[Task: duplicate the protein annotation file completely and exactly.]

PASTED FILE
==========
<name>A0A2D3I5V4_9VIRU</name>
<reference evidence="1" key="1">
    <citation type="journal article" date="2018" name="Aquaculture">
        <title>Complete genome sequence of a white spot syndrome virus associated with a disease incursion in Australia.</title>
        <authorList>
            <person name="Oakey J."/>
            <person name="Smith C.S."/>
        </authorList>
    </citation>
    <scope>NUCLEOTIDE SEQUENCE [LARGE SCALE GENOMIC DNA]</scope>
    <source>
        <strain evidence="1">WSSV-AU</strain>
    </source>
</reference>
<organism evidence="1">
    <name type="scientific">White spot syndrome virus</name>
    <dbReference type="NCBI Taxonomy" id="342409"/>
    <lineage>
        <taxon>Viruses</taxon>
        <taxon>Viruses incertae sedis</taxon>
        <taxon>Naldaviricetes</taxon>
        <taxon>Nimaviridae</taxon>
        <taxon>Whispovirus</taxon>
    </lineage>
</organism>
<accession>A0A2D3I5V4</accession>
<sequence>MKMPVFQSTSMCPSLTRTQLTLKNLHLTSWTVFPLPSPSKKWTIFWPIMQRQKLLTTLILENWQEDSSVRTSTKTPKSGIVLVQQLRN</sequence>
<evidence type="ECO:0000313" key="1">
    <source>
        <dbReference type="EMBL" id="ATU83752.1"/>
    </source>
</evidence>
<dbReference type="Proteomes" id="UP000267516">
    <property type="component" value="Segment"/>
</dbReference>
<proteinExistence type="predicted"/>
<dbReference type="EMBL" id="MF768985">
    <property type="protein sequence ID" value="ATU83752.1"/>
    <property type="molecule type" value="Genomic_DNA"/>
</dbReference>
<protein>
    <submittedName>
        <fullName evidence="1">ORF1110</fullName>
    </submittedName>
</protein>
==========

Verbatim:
<name>A0A2D3I5V4_9VIRU</name>
<reference evidence="1" key="1">
    <citation type="journal article" date="2018" name="Aquaculture">
        <title>Complete genome sequence of a white spot syndrome virus associated with a disease incursion in Australia.</title>
        <authorList>
            <person name="Oakey J."/>
            <person name="Smith C.S."/>
        </authorList>
    </citation>
    <scope>NUCLEOTIDE SEQUENCE [LARGE SCALE GENOMIC DNA]</scope>
    <source>
        <strain evidence="1">WSSV-AU</strain>
    </source>
</reference>
<organism evidence="1">
    <name type="scientific">White spot syndrome virus</name>
    <dbReference type="NCBI Taxonomy" id="342409"/>
    <lineage>
        <taxon>Viruses</taxon>
        <taxon>Viruses incertae sedis</taxon>
        <taxon>Naldaviricetes</taxon>
        <taxon>Nimaviridae</taxon>
        <taxon>Whispovirus</taxon>
    </lineage>
</organism>
<accession>A0A2D3I5V4</accession>
<sequence>MKMPVFQSTSMCPSLTRTQLTLKNLHLTSWTVFPLPSPSKKWTIFWPIMQRQKLLTTLILENWQEDSSVRTSTKTPKSGIVLVQQLRN</sequence>
<evidence type="ECO:0000313" key="1">
    <source>
        <dbReference type="EMBL" id="ATU83752.1"/>
    </source>
</evidence>
<dbReference type="Proteomes" id="UP000267516">
    <property type="component" value="Segment"/>
</dbReference>
<proteinExistence type="predicted"/>
<dbReference type="EMBL" id="MF768985">
    <property type="protein sequence ID" value="ATU83752.1"/>
    <property type="molecule type" value="Genomic_DNA"/>
</dbReference>
<protein>
    <submittedName>
        <fullName evidence="1">ORF1110</fullName>
    </submittedName>
</protein>